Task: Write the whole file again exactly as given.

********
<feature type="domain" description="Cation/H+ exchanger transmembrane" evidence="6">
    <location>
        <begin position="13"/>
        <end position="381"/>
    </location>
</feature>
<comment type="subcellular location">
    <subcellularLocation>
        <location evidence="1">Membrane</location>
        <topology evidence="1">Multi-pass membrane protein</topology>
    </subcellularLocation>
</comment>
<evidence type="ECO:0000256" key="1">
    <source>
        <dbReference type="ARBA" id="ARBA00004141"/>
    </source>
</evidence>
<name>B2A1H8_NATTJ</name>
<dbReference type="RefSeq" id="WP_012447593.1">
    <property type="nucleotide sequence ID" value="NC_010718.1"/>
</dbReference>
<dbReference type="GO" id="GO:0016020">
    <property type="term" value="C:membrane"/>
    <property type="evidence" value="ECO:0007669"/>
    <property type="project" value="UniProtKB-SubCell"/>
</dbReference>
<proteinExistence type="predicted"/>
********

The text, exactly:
<feature type="domain" description="Cation/H+ exchanger transmembrane" evidence="6">
    <location>
        <begin position="13"/>
        <end position="381"/>
    </location>
</feature>
<comment type="subcellular location">
    <subcellularLocation>
        <location evidence="1">Membrane</location>
        <topology evidence="1">Multi-pass membrane protein</topology>
    </subcellularLocation>
</comment>
<evidence type="ECO:0000256" key="1">
    <source>
        <dbReference type="ARBA" id="ARBA00004141"/>
    </source>
</evidence>
<name>B2A1H8_NATTJ</name>
<dbReference type="RefSeq" id="WP_012447593.1">
    <property type="nucleotide sequence ID" value="NC_010718.1"/>
</dbReference>
<dbReference type="GO" id="GO:0016020">
    <property type="term" value="C:membrane"/>
    <property type="evidence" value="ECO:0007669"/>
    <property type="project" value="UniProtKB-SubCell"/>
</dbReference>
<proteinExistence type="predicted"/>